Don’t call Anthony Costanza’s woodcarvings cute.
“I hate ‘cute.’ I can’t even say the word ‘bunny,’ he quipped. “I hate the word ‘craft,’ and ‘folk art’ is so overused,” he added.
And yet, the prolific sculptor, working in what could be called the folk art genre, has carved thousands of wooden Santas, along with hundreds of witches and goblins, that decorate homes all over the United States and the world. Costanza numbers the Archbishop of Warsaw among his collectors, along with an (anonymous) heiress to one of this country’s oil barons.
Costanza is a woodcarver of note and he does it the old-fashioned way. He has been featured on CNN, in Good Housekeeping, Country Living and Better Homes and Gardens magazines and has had his reproductions in the Land’s End catalog. Spending his winters in Naples and his summers in Wisconsin, the former schoolteacher uses simple hand tools and, in most cases, sections of fence post to create a range of work. His creations are whimsical and serious and combine an antique feel and modern sensibility.
His renditions of Father Christmas are far from the roly-poly Santa Claus of department stores. Gaunt, often staring, these Santas have undertaken a serious weight loss regimen, and the muted colors suggest they could have been tucked away in an attic for a few generations.
In fact, if the artist swathed himself in a long robe and grew a snowy beard, he would resemble his own work, so perhaps what looks to be an assemblage of Germanic peddlers is actually a long series of self-portraits, a la Van Gogh.
Additional subjects of Costanza’s sculpture include monks, mermaids, farmers, farm animals, eagles, heads, beachgoers, a futuristic Statue of Liberty, and a range of spooky Halloween ghouls. Some pieces are strictly an outward expression of inner impulses, but many are geared to the marketplace.
“You tend to want to make more of what sells,” Costanza said.
All by hand
In the tiny workshop attached to the carport of his 1958 Naples home, Costanza hunches over his workbench, holding a carpenter’s one-inch wood chisel in one hand and an antique rawhide mallet in the other. A single overhead light bulb provides light. Clamped to a vise is a sawed-off length of fence post.
“Mostly what I use is this white cedar. It doesn’t smell, and it doesn’t get bugs,” he said.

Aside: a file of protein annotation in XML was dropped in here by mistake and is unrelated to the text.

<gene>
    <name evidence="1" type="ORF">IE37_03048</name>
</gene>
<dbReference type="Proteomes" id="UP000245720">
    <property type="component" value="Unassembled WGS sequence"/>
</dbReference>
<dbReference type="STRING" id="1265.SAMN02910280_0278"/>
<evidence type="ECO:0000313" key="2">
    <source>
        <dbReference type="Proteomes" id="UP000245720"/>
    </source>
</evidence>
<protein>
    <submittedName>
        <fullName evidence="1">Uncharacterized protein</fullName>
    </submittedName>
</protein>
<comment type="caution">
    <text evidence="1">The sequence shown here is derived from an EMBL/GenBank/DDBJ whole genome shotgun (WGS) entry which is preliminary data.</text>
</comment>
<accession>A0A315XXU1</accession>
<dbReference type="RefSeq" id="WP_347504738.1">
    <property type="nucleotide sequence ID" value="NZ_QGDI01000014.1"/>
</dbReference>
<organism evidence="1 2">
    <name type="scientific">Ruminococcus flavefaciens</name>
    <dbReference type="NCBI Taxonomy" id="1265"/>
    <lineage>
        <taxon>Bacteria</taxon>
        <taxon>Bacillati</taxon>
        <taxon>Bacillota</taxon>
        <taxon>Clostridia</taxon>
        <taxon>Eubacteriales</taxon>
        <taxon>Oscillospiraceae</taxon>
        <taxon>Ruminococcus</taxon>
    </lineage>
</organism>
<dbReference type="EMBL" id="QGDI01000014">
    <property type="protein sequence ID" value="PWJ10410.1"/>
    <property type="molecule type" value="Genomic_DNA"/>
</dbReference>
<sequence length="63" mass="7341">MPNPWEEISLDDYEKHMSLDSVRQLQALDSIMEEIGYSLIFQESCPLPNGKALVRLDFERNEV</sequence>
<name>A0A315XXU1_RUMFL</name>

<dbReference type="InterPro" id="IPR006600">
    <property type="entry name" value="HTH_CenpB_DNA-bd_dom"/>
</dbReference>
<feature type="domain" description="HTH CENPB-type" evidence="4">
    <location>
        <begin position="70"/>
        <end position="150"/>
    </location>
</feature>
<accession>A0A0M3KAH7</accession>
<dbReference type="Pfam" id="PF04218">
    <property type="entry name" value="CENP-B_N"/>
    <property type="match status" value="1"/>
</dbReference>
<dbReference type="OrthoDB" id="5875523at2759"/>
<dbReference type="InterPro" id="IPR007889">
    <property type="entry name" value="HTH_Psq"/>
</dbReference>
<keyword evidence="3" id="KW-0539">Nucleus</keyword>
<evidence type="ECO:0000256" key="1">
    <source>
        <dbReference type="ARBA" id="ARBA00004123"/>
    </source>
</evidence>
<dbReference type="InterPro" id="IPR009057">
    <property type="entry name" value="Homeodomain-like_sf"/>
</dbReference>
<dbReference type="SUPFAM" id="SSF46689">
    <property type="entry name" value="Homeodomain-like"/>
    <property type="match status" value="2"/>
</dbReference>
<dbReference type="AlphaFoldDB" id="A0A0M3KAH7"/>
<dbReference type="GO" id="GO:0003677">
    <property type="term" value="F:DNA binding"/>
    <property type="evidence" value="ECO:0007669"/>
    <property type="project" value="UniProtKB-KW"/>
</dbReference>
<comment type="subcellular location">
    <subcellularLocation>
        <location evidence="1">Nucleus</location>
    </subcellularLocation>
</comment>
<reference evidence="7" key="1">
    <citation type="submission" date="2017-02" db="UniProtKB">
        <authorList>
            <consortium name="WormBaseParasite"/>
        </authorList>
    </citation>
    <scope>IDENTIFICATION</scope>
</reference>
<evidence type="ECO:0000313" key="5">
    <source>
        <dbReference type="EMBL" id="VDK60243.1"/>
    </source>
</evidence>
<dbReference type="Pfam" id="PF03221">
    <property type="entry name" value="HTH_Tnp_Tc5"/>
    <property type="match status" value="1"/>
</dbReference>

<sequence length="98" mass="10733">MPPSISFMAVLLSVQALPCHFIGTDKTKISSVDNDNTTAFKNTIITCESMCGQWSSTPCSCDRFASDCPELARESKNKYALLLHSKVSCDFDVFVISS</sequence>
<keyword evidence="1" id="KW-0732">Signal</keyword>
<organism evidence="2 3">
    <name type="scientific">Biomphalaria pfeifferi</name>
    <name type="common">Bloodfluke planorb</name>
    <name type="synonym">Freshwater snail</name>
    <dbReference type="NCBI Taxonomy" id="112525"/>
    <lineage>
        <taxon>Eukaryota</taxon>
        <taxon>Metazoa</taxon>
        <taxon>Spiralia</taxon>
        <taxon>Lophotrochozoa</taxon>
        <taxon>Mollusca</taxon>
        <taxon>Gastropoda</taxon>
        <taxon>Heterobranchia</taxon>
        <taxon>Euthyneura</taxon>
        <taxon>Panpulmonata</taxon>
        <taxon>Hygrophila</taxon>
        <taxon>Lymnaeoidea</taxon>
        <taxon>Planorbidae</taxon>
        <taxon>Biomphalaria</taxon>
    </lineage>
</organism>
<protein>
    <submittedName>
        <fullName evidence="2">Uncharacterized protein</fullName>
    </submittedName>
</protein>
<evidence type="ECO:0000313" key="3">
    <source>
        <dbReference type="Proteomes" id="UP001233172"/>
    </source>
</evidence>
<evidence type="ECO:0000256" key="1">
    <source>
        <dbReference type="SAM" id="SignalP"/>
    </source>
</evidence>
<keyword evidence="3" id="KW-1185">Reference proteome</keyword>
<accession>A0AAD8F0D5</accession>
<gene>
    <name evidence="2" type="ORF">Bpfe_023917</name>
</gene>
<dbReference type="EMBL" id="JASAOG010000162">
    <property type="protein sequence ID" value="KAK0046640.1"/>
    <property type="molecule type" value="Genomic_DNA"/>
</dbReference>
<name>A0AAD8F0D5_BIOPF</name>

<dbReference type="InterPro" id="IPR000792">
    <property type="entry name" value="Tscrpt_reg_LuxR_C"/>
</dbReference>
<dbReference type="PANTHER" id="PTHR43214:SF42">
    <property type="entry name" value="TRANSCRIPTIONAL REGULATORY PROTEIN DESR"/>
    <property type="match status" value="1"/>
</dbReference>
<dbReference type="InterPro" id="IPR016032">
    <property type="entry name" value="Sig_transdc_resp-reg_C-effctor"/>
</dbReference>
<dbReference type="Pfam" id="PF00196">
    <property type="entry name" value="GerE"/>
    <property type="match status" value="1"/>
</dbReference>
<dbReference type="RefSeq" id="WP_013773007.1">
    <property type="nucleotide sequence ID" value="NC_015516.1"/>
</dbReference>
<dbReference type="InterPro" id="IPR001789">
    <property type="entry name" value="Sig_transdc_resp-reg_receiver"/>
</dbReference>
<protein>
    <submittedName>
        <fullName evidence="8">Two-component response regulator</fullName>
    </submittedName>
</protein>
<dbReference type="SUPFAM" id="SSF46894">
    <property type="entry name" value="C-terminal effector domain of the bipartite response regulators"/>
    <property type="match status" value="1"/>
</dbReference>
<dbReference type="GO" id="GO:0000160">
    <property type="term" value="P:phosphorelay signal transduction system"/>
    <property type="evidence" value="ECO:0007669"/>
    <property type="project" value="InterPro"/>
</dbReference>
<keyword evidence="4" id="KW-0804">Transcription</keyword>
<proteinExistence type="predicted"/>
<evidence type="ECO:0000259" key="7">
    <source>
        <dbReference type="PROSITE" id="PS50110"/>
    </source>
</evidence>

As he chisels away chunks of cedar, he already has in mind what the finished piece will become.
“Before I start, I always visualize,” Costanza continued. “It’s hard to start if you don’t know where you’re going.”
It’s the manifestation of the old joke about how to carve an elephant — he starts with a block of wood, and cuts away everything that doesn’t look like an elephant. (Or whatever is in his head.)
“I always start on the left shoulder. Everything seems to hinge on that,” Costanza said. “If you start on the front of the piece, it’s too forward.”
The rawhide mallet was a big help to his technique, he said. “Someone gave it to me. Before, I used a regular hammer, but you get a bounce.” A purplish blotch on his left thumbnail bears mute testimony that even an expert can sometimes make a mishit.
Once the piece is roughed out, Costanza removes it from the vise and cradles it while he does the finer work with hand chisels — no hammering — and X-acto knives. He tends to stick with hand tools and avoids high-speed power equipment.
“All those tools and gizmos they come out with, they’re supposed to cut down on carving time. I can’t use them — it’s sort of a disconnect between the hand and brain,” he said.
His own muse
Costanza is self-taught, has never had a lesson and doesn’t recommend them. He taught high school Spanish and Italian for 19 years before quitting in 1990 to pursue his art full time, and has been carving out his living ever since.
“Whatever you do, don’t buy a book, don’t take lessons,” he said. Inevitably, “you’ll copy the style, and then you can’t break it.”
For his own style, Costanza draws inspiration from antique postcards and toys, and has his own collection of “Belsnickles,” or German Christmas-related carvings, created from the 1870s to the 1920s.
Costanza also doesn’t recommend sculpture for younger children: “It’s too easy to lose a finger.”
He said to start with painting, as he did. Costanza paints many of his creations, mostly with solid, consumer-grade watercolors, and leaves others natural.
While the original woodcarvings fetch hundreds or thousands of dollars — primarily sold over Costanza’s website but also at select shows — he has licensed his creations to several companies that make reproductions in resin, selling for a small fraction of the cost of the wooden versions. Those are the more commercial, often holiday-themed, works, while others are unlikely to be mass-produced.
He showed a visitor one piece, with a head inspired by Edvard Munch’s “Scream,” legs from chair and railing posts, and an antique doorknob in its belly.
The meaning? Don’t ask. It’s just in his head, and this is how he gets it out.
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For more information
Costanza's work may be viewed and purchased at his website, www.anthonycostanza.com. For more information or a personal showing, call 239-436-3589.